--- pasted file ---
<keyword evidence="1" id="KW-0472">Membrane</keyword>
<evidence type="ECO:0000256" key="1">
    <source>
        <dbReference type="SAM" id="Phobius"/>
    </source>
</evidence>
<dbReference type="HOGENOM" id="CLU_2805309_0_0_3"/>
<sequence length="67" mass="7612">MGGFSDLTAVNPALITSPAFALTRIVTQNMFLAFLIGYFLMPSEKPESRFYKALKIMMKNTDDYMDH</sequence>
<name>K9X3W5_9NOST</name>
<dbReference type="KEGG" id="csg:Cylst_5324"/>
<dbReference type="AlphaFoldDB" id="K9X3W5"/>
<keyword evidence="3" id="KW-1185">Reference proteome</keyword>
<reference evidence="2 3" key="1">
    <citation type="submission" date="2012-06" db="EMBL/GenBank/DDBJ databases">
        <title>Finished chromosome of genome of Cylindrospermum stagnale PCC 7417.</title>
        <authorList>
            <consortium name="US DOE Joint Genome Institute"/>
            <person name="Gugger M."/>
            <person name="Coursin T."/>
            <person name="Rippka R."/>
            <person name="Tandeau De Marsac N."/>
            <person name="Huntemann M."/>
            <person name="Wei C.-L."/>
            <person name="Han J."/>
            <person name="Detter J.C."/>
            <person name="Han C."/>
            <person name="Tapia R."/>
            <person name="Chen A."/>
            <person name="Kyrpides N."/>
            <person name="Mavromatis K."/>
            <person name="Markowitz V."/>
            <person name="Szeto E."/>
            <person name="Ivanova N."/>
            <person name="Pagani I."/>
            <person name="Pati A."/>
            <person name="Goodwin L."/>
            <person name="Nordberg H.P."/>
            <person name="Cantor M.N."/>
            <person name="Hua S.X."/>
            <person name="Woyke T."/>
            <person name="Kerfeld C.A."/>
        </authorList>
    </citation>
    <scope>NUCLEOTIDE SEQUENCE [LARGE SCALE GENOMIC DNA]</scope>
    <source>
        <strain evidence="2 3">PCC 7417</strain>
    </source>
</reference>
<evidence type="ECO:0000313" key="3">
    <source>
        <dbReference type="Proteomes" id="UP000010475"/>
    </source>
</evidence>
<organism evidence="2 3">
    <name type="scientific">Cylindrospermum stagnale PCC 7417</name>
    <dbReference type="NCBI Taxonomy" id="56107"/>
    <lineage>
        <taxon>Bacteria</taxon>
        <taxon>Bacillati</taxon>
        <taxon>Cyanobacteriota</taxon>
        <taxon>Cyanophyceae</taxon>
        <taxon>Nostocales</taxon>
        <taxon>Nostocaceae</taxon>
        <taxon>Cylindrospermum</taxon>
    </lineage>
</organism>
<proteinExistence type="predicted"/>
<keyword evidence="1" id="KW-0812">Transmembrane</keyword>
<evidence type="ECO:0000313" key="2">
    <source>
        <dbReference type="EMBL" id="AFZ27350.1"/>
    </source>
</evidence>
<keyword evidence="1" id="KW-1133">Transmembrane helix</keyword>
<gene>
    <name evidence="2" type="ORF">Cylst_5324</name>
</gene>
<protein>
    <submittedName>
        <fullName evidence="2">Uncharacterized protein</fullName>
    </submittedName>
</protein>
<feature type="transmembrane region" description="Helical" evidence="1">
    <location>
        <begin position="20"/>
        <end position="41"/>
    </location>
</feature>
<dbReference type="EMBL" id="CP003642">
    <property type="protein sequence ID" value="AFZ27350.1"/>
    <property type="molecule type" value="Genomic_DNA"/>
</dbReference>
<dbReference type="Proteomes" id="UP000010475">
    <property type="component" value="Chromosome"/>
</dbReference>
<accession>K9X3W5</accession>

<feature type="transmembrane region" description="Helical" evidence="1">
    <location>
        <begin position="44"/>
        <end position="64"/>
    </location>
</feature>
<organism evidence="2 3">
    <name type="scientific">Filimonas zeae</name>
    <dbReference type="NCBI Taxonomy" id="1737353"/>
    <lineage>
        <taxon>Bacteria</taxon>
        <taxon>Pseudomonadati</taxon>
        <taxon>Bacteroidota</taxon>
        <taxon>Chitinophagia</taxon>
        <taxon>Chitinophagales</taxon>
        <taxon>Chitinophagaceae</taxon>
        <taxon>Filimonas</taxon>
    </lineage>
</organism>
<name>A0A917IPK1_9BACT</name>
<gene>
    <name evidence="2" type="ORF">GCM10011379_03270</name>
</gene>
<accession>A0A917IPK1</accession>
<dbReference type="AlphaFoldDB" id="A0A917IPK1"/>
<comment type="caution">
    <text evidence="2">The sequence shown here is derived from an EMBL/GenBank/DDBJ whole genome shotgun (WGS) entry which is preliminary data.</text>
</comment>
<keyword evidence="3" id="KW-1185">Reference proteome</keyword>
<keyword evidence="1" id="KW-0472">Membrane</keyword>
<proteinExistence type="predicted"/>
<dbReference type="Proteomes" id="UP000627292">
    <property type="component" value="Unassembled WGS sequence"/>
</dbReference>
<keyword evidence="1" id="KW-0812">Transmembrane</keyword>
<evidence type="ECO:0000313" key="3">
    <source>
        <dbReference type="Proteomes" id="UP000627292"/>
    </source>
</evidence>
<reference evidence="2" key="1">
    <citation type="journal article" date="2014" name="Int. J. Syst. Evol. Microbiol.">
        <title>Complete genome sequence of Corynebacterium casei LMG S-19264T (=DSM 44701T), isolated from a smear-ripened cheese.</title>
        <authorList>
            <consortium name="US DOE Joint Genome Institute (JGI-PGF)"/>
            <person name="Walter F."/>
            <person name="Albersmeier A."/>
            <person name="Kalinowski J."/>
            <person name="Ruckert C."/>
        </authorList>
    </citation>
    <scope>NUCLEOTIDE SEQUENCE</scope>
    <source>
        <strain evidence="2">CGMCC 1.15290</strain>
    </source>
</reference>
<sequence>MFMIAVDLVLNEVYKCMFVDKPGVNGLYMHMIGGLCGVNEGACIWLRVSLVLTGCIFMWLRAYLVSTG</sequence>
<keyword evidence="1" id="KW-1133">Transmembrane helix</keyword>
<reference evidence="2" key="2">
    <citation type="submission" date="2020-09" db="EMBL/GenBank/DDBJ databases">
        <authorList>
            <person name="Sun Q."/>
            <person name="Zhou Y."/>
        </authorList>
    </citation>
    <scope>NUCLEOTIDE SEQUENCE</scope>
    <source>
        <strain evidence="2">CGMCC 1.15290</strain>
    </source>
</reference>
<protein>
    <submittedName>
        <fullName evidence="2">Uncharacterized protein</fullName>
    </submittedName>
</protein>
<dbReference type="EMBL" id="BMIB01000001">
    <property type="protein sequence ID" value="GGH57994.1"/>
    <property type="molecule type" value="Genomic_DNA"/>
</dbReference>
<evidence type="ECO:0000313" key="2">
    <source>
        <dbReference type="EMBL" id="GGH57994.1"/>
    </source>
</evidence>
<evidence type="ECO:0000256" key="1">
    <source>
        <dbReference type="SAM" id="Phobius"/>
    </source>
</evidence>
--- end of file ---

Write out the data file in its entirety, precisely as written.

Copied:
<keyword evidence="1" id="KW-0472">Membrane</keyword>
<evidence type="ECO:0000256" key="1">
    <source>
        <dbReference type="SAM" id="Phobius"/>
    </source>
</evidence>
<dbReference type="HOGENOM" id="CLU_2805309_0_0_3"/>
<sequence length="67" mass="7612">MGGFSDLTAVNPALITSPAFALTRIVTQNMFLAFLIGYFLMPSEKPESRFYKALKIMMKNTDDYMDH</sequence>
<name>K9X3W5_9NOST</name>
<dbReference type="KEGG" id="csg:Cylst_5324"/>
<dbReference type="AlphaFoldDB" id="K9X3W5"/>
<keyword evidence="3" id="KW-1185">Reference proteome</keyword>
<reference evidence="2 3" key="1">
    <citation type="submission" date="2012-06" db="EMBL/GenBank/DDBJ databases">
        <title>Finished chromosome of genome of Cylindrospermum stagnale PCC 7417.</title>
        <authorList>
            <consortium name="US DOE Joint Genome Institute"/>
            <person name="Gugger M."/>
            <person name="Coursin T."/>
            <person name="Rippka R."/>
            <person name="Tandeau De Marsac N."/>
            <person name="Huntemann M."/>
            <person name="Wei C.-L."/>
            <person name="Han J."/>
            <person name="Detter J.C."/>
            <person name="Han C."/>
            <person name="Tapia R."/>
            <person name="Chen A."/>
            <person name="Kyrpides N."/>
            <person name="Mavromatis K."/>
            <person name="Markowitz V."/>
            <person name="Szeto E."/>
            <person name="Ivanova N."/>
            <person name="Pagani I."/>
            <person name="Pati A."/>
            <person name="Goodwin L."/>
            <person name="Nordberg H.P."/>
            <person name="Cantor M.N."/>
            <person name="Hua S.X."/>
            <person name="Woyke T."/>
            <person name="Kerfeld C.A."/>
        </authorList>
    </citation>
    <scope>NUCLEOTIDE SEQUENCE [LARGE SCALE GENOMIC DNA]</scope>
    <source>
        <strain evidence="2 3">PCC 7417</strain>
    </source>
</reference>
<evidence type="ECO:0000313" key="3">
    <source>
        <dbReference type="Proteomes" id="UP000010475"/>
    </source>
</evidence>
<organism evidence="2 3">
    <name type="scientific">Cylindrospermum stagnale PCC 7417</name>
    <dbReference type="NCBI Taxonomy" id="56107"/>
    <lineage>
        <taxon>Bacteria</taxon>
        <taxon>Bacillati</taxon>
        <taxon>Cyanobacteriota</taxon>
        <taxon>Cyanophyceae</taxon>
        <taxon>Nostocales</taxon>
        <taxon>Nostocaceae</taxon>
        <taxon>Cylindrospermum</taxon>
    </lineage>
</organism>
<proteinExistence type="predicted"/>
<keyword evidence="1" id="KW-0812">Transmembrane</keyword>
<evidence type="ECO:0000313" key="2">
    <source>
        <dbReference type="EMBL" id="AFZ27350.1"/>
    </source>
</evidence>
<keyword evidence="1" id="KW-1133">Transmembrane helix</keyword>
<gene>
    <name evidence="2" type="ORF">Cylst_5324</name>
</gene>
<protein>
    <submittedName>
        <fullName evidence="2">Uncharacterized protein</fullName>
    </submittedName>
</protein>
<feature type="transmembrane region" description="Helical" evidence="1">
    <location>
        <begin position="20"/>
        <end position="41"/>
    </location>
</feature>
<dbReference type="EMBL" id="CP003642">
    <property type="protein sequence ID" value="AFZ27350.1"/>
    <property type="molecule type" value="Genomic_DNA"/>
</dbReference>
<dbReference type="Proteomes" id="UP000010475">
    <property type="component" value="Chromosome"/>
</dbReference>
<accession>K9X3W5</accession>

<feature type="transmembrane region" description="Helical" evidence="1">
    <location>
        <begin position="44"/>
        <end position="64"/>
    </location>
</feature>
<organism evidence="2 3">
    <name type="scientific">Filimonas zeae</name>
    <dbReference type="NCBI Taxonomy" id="1737353"/>
    <lineage>
        <taxon>Bacteria</taxon>
        <taxon>Pseudomonadati</taxon>
        <taxon>Bacteroidota</taxon>
        <taxon>Chitinophagia</taxon>
        <taxon>Chitinophagales</taxon>
        <taxon>Chitinophagaceae</taxon>
        <taxon>Filimonas</taxon>
    </lineage>
</organism>
<name>A0A917IPK1_9BACT</name>
<gene>
    <name evidence="2" type="ORF">GCM10011379_03270</name>
</gene>
<accession>A0A917IPK1</accession>
<dbReference type="AlphaFoldDB" id="A0A917IPK1"/>
<comment type="caution">
    <text evidence="2">The sequence shown here is derived from an EMBL/GenBank/DDBJ whole genome shotgun (WGS) entry which is preliminary data.</text>
</comment>
<keyword evidence="3" id="KW-1185">Reference proteome</keyword>
<keyword evidence="1" id="KW-0472">Membrane</keyword>
<proteinExistence type="predicted"/>
<dbReference type="Proteomes" id="UP000627292">
    <property type="component" value="Unassembled WGS sequence"/>
</dbReference>
<keyword evidence="1" id="KW-0812">Transmembrane</keyword>
<evidence type="ECO:0000313" key="3">
    <source>
        <dbReference type="Proteomes" id="UP000627292"/>
    </source>
</evidence>
<reference evidence="2" key="1">
    <citation type="journal article" date="2014" name="Int. J. Syst. Evol. Microbiol.">
        <title>Complete genome sequence of Corynebacterium casei LMG S-19264T (=DSM 44701T), isolated from a smear-ripened cheese.</title>
        <authorList>
            <consortium name="US DOE Joint Genome Institute (JGI-PGF)"/>
            <person name="Walter F."/>
            <person name="Albersmeier A."/>
            <person name="Kalinowski J."/>
            <person name="Ruckert C."/>
        </authorList>
    </citation>
    <scope>NUCLEOTIDE SEQUENCE</scope>
    <source>
        <strain evidence="2">CGMCC 1.15290</strain>
    </source>
</reference>
<sequence>MFMIAVDLVLNEVYKCMFVDKPGVNGLYMHMIGGLCGVNEGACIWLRVSLVLTGCIFMWLRAYLVSTG</sequence>
<keyword evidence="1" id="KW-1133">Transmembrane helix</keyword>
<reference evidence="2" key="2">
    <citation type="submission" date="2020-09" db="EMBL/GenBank/DDBJ databases">
        <authorList>
            <person name="Sun Q."/>
            <person name="Zhou Y."/>
        </authorList>
    </citation>
    <scope>NUCLEOTIDE SEQUENCE</scope>
    <source>
        <strain evidence="2">CGMCC 1.15290</strain>
    </source>
</reference>
<protein>
    <submittedName>
        <fullName evidence="2">Uncharacterized protein</fullName>
    </submittedName>
</protein>
<dbReference type="EMBL" id="BMIB01000001">
    <property type="protein sequence ID" value="GGH57994.1"/>
    <property type="molecule type" value="Genomic_DNA"/>
</dbReference>
<evidence type="ECO:0000313" key="2">
    <source>
        <dbReference type="EMBL" id="GGH57994.1"/>
    </source>
</evidence>
<evidence type="ECO:0000256" key="1">
    <source>
        <dbReference type="SAM" id="Phobius"/>
    </source>
</evidence>